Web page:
Possibly more importantly and on a more global scale, I also felt that changing it would have been a particularly retrograde step, (although I recognise the irony of my defending my right to keep my father’s and not my mother’s name). I am repeatedly disappointed by the number of my friends who have changed their names. I can think of only two, possibly three people of my immediate acquaintance who have made a point of not changing, a fact that mildly dismays me every time I think of it: how have we arrived at a society where women are free to do and be anything they choose, yet the majority – albeit largely those in certain social strata – willingly participate in the ultimate declaration of conformity to a patriarchal value system?

And finally, I’m really quite lazy, so not having to change all the millions of things with my name on them after we got married was something of a hidden bonus!”

My friend Caroline has long professed that she wouldn’t change her name upon marriage, “As far as I’m concerned, your name is your name – might as well change your first if you change your last. And so far, I haven’t.”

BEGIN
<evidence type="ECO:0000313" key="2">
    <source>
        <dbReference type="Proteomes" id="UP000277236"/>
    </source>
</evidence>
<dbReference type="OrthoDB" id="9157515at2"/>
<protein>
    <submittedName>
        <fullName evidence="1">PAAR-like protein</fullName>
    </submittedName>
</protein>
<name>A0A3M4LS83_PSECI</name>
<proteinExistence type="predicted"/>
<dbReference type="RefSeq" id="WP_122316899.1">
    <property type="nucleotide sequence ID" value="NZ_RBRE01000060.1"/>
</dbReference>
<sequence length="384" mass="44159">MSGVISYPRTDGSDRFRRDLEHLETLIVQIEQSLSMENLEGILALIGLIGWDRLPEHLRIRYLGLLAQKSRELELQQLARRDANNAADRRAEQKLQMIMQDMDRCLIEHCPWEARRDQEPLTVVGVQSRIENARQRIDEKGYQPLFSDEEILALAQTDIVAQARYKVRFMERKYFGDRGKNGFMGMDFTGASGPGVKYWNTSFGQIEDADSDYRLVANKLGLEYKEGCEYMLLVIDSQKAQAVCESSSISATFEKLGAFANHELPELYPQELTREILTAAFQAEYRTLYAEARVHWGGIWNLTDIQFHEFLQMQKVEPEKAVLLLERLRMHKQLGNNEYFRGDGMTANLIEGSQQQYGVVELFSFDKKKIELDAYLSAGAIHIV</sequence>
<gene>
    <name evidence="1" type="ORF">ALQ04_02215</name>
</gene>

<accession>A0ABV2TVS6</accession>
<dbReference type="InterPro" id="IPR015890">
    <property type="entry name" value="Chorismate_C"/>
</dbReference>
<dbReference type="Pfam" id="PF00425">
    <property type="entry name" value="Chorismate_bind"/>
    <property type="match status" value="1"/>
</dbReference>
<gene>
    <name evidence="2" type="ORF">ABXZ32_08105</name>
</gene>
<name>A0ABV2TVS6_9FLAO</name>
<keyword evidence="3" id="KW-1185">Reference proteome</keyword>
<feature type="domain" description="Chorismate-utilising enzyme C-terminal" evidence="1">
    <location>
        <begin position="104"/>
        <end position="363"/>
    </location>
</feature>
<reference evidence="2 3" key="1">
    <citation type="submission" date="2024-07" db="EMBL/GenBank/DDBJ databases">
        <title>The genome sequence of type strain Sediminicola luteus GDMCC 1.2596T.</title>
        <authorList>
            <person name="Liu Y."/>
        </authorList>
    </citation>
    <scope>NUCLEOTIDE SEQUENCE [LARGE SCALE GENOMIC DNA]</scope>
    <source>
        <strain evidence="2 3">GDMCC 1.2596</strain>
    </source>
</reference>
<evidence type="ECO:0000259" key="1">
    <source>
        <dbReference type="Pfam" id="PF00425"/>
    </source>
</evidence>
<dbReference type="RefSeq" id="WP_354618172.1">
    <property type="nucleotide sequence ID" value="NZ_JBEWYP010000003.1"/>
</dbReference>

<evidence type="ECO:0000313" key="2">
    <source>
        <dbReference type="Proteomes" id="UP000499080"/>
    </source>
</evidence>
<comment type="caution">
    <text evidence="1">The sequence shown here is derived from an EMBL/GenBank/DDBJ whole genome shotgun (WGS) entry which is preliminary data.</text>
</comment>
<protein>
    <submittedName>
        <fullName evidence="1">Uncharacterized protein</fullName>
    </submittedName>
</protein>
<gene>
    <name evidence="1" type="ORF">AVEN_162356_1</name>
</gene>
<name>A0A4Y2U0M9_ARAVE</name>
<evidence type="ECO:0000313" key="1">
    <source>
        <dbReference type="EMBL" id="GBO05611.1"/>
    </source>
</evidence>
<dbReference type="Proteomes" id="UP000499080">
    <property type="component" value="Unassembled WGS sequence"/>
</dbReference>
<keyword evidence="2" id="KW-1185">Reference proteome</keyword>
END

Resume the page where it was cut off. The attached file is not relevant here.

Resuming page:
“However, much to my husband’s (and even my reluctant) amusement, my stand has been almost completely undermined by the fact that almost everyone I know has totally ignored me! Almost all of my close friends send cards to Mr & Mrs Paul and Caroline Daly, as do all of my family and relations. Even work colleagues can’t get their heads round it and call me ‘Ms Horwood Daly’. We had so many cheques sent to us for various happy occasions addressed to Paul and Caroline Daly (and I was too polite to send them back with the thank you card asking for the name to be changed) that I ended up changing the name on our joint account so we could cash them.”

“I’ll probably end up changing it to Daly eventually as now I’m not so against it. Part of my reason was that I would hate to get divorced and have to change it back, as if your identity is such a transient, flimsy thing. But marriage and two children later, and I’m feeling that we’re very happy and in it for the long haul and so it seems less of a big deal. I haven’t done it yet though!”

Image: Via Society Bride